Any one who has experience in writing plays for special occasions knows the signs of that kind of composition. In some way its author must connect such work directly, or by suggestion, with the time and place for which it has been written. Yet if the play is to hold together, it must contain some story, and that story must unroll itself sequentially and clearly. Therefore, the writer gives it what nowadays we choose to call its local color, particularly at the beginning and at the end. That is, in the mid space he develops a story which he started in conditions giving the mask or play special fitness, and which he concludes in some way connected with the occasion. He strives also, now and again in the course of telling the story, to connect it with the special circumstances which have called forth the play, but if his fable does not permit this or his skill is not equal to the task, his audience will probably not note the omission if he has made, at the opening and at the close, an effective connection between his play and the special occasion.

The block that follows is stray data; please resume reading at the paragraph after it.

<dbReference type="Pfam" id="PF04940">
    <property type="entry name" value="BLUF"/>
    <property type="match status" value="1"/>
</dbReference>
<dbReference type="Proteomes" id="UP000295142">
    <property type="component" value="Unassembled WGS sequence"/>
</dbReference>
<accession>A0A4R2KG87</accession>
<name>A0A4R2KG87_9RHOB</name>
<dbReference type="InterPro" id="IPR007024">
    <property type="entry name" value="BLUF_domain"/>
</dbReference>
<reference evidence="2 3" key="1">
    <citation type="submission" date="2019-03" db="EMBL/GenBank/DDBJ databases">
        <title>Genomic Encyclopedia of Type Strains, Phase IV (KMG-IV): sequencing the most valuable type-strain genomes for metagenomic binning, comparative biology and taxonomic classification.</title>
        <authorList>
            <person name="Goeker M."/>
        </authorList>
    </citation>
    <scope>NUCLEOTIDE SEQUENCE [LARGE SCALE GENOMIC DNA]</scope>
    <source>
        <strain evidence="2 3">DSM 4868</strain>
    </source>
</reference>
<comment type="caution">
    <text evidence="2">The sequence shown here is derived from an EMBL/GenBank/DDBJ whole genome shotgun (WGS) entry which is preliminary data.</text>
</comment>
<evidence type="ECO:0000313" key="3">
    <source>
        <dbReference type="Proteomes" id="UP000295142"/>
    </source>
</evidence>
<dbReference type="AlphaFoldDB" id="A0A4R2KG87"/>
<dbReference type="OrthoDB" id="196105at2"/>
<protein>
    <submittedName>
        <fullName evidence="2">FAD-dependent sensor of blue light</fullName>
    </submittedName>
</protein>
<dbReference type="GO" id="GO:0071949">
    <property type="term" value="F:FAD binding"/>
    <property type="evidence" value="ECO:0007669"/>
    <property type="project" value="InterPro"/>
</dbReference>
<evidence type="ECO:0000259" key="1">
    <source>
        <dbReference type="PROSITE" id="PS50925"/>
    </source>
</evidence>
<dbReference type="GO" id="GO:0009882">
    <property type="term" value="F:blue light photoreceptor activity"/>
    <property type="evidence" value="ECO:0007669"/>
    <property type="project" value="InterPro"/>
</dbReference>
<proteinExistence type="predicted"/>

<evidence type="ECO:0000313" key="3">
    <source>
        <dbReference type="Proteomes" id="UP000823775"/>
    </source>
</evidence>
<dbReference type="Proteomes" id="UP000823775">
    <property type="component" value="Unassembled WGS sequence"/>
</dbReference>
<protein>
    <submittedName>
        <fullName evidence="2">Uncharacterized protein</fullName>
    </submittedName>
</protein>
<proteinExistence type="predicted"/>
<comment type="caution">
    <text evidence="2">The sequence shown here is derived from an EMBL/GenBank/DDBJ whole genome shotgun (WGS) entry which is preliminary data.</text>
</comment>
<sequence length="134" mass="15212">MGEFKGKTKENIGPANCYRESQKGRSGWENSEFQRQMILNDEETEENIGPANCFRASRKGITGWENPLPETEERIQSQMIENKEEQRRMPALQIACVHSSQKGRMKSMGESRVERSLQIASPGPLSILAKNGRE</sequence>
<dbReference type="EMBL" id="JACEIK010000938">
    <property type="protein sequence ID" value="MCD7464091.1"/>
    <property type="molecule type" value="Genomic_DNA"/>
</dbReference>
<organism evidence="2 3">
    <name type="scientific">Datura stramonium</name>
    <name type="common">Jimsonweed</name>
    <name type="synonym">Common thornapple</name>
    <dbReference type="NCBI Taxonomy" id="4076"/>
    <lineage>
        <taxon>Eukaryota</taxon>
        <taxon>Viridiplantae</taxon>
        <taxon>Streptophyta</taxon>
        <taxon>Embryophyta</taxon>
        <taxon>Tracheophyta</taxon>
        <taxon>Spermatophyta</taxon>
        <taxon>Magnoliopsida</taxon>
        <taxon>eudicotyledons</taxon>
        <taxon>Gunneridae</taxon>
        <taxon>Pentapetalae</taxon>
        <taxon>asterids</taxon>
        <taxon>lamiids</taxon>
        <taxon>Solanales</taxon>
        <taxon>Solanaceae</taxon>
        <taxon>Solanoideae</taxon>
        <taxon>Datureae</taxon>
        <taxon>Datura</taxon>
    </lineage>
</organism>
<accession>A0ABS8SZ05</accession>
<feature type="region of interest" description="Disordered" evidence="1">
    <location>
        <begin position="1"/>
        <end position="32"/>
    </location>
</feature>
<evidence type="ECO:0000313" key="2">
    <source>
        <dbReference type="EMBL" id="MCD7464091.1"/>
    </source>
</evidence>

Notice how completely this description fits the method used in A Midsummer Night's Dream. To Theseus and Hippolyta comes Egeus complaining that his daughter Hermia prefers Lysander to the man of his choice, Demetrius, and asking aid in forcing her to marry Demetrius. One wonders, on finding Shakespeare beginning a play, the purpose of which is chiefly amusement, as seriously as a tragedy, whether this play must not in date stand near The Comedy of Errors with its similar contrasts, and whether the Elizabethans may not have derived more satisfaction than we do from emotional contrasts so sharp as to be melodramatic. Theseus, bidding Hermia obey her father or else submit to the law of Athens for such disobedience, — death or a vow to live forever single, — goes out with all except Lysander and Hermia.